The freqparcoord Package for Multivariate Visualization

Recently my student Yingkang Xie and I have developed freqparcoord, a novel approach to the parallel coordinates method for multivariate data visualization.  Our approach:

  • Addresses the screen-clutter problem in parallel coordinates, by only plotting the “most typical” cases, meaning those with the highest estimated multivariate density values. This makes it easier to discern relations between variables.
  • Also allows plotting the “least typical” cases, i.e. those with the lowest density values, in order to find outliers.
  • Allows plotting only cases that are “local maxima” in terms of density, as a means of performing clustering.

The user has the option of specifying that the computation be done parallelized.  (See for a partial draft of my book, Parallel Computing for Data Science:  with Examples from R and Beyond,  to be published by Chapman & Hall later this year.  Comments welcome.) For a quick intro to freqparcoord, download from CRAN, and load into R.  Type ?freqparcoord and run the examples, making sure to read the comments. One of the examples, whose plot is shown below, involves baseball player data, courtesy of the UCLA Statistics Dept.  Here we’ve plotted the 5 most typical lines for each position.   We see that catchers tend to be shorter, heavier and older, while pitchers tend to be taller, lighter and younger. ItsAllHappeningAtTheZoo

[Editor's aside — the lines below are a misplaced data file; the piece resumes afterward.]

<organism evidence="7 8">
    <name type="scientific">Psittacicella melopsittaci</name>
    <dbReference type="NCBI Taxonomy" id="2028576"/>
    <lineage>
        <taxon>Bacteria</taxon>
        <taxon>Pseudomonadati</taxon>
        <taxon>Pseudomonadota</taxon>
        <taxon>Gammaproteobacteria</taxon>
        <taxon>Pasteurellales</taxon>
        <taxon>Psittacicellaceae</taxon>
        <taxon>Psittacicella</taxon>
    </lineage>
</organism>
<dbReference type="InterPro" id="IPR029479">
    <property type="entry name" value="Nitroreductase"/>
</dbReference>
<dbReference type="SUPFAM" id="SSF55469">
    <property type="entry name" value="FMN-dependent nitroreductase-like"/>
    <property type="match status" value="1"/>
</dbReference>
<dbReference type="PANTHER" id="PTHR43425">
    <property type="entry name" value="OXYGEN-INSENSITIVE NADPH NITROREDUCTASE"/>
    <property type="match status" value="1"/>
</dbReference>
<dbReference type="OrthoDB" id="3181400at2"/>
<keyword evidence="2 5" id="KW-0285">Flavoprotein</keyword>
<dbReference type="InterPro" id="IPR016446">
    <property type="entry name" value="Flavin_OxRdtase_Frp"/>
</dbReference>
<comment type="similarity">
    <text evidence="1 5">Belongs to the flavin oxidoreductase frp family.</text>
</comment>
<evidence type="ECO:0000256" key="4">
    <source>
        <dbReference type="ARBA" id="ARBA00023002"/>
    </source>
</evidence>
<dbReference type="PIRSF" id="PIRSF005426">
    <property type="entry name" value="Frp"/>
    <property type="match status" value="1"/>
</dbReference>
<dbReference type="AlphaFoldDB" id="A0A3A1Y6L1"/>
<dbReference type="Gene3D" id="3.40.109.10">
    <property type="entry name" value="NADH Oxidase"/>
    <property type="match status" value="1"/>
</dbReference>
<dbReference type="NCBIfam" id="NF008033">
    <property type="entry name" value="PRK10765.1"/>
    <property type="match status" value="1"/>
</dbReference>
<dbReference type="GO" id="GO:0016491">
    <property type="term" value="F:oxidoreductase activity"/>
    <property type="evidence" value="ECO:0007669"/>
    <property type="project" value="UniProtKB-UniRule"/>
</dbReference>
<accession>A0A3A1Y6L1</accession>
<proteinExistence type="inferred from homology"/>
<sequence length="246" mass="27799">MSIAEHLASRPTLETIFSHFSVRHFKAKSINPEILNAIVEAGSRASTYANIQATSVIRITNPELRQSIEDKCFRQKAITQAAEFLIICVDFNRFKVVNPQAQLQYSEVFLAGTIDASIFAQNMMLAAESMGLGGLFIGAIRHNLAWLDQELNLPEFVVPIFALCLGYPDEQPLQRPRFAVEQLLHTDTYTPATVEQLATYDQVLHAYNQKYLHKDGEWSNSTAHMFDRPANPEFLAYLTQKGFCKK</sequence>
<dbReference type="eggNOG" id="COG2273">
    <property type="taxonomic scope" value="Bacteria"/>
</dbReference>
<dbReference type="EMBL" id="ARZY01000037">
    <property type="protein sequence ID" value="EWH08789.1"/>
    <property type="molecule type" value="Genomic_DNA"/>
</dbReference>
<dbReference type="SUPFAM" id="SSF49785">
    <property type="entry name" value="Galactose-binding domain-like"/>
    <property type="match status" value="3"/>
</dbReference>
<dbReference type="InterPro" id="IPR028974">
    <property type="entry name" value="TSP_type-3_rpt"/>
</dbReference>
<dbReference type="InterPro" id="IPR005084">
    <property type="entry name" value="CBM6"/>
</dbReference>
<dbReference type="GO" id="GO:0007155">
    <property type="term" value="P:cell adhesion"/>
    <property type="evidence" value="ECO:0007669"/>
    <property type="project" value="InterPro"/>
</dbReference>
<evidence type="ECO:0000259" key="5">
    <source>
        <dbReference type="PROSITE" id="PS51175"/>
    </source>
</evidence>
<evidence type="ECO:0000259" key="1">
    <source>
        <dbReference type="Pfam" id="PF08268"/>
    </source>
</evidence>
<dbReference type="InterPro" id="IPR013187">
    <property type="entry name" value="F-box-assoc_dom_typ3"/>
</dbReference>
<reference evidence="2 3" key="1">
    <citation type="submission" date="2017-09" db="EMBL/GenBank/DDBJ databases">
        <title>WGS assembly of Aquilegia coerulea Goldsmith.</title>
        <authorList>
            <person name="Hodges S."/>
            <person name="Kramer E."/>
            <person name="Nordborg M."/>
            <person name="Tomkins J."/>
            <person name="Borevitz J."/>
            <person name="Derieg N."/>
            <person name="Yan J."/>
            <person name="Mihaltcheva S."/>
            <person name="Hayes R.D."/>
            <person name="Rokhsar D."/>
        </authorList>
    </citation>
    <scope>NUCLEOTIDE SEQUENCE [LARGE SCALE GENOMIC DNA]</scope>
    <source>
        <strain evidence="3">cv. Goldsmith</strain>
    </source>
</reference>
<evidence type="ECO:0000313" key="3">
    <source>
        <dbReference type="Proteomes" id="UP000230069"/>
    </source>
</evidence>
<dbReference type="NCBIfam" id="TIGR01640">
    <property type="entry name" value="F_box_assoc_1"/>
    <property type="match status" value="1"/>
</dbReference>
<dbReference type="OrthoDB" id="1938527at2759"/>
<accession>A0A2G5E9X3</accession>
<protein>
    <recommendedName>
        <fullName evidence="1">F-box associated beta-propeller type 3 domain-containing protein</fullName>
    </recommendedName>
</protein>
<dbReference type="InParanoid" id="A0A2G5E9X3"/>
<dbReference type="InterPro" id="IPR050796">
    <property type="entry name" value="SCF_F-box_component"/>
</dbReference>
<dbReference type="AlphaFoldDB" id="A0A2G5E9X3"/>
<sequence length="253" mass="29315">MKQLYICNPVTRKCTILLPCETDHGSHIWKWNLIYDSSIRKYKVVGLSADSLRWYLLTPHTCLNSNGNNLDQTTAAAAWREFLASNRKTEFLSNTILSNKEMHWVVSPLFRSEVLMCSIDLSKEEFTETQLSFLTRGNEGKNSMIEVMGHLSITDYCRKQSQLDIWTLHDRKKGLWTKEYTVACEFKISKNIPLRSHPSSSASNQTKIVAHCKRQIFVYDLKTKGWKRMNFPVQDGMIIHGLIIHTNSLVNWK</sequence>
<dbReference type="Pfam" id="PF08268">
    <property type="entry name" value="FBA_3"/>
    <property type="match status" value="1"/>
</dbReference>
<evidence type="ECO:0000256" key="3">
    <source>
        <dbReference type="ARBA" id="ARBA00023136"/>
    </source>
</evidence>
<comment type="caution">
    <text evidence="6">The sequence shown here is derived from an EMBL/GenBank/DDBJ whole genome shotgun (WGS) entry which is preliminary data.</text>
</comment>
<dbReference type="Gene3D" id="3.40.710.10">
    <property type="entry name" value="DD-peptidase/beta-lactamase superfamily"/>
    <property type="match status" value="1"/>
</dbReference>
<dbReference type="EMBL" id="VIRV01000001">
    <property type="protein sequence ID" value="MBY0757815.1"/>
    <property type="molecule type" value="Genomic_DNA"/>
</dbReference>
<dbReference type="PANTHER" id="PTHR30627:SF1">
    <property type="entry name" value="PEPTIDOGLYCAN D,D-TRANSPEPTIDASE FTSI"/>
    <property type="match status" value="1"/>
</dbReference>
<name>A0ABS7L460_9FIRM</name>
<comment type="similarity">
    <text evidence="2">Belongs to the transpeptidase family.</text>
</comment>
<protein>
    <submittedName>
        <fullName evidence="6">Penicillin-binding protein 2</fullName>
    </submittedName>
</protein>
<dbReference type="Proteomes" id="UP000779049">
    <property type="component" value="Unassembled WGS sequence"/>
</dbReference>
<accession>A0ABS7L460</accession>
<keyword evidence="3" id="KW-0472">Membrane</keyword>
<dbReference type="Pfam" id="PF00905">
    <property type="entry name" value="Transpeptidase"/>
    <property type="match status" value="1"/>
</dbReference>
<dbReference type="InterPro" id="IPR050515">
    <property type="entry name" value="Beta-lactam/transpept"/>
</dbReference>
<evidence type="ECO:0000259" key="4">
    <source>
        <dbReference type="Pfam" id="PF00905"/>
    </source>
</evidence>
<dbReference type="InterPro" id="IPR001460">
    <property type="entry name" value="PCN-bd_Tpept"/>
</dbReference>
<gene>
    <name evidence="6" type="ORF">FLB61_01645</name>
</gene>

7 thoughts on “The freqparcoord Package for Multivariate Visualization”

    1. Glad you like it, Larry. What some parallel coordinates packages do is to allow the user to interactively reorder the vertical axes. I believe we’ll be able to do that without recomputation, by utilizing the structure of the ggplot2 object. Good suggestion for the next version!

  1. Is the next to the last line of code in the brackets in the knndens function redundant?

    function (data, k)
    dsts <- get.knn(data, k = k)$nn.dist
    hvec <- dsts[, k]
    if (any(hvec == 0))
    stop("duplicate data points, try larger k or jitter()")
    1/(hvec^ncol(data)) #"Volume" around x #Redundant?
    (k/nrow(data))/(hvec^ncol(data)) #(k/N)/(Volume around x)

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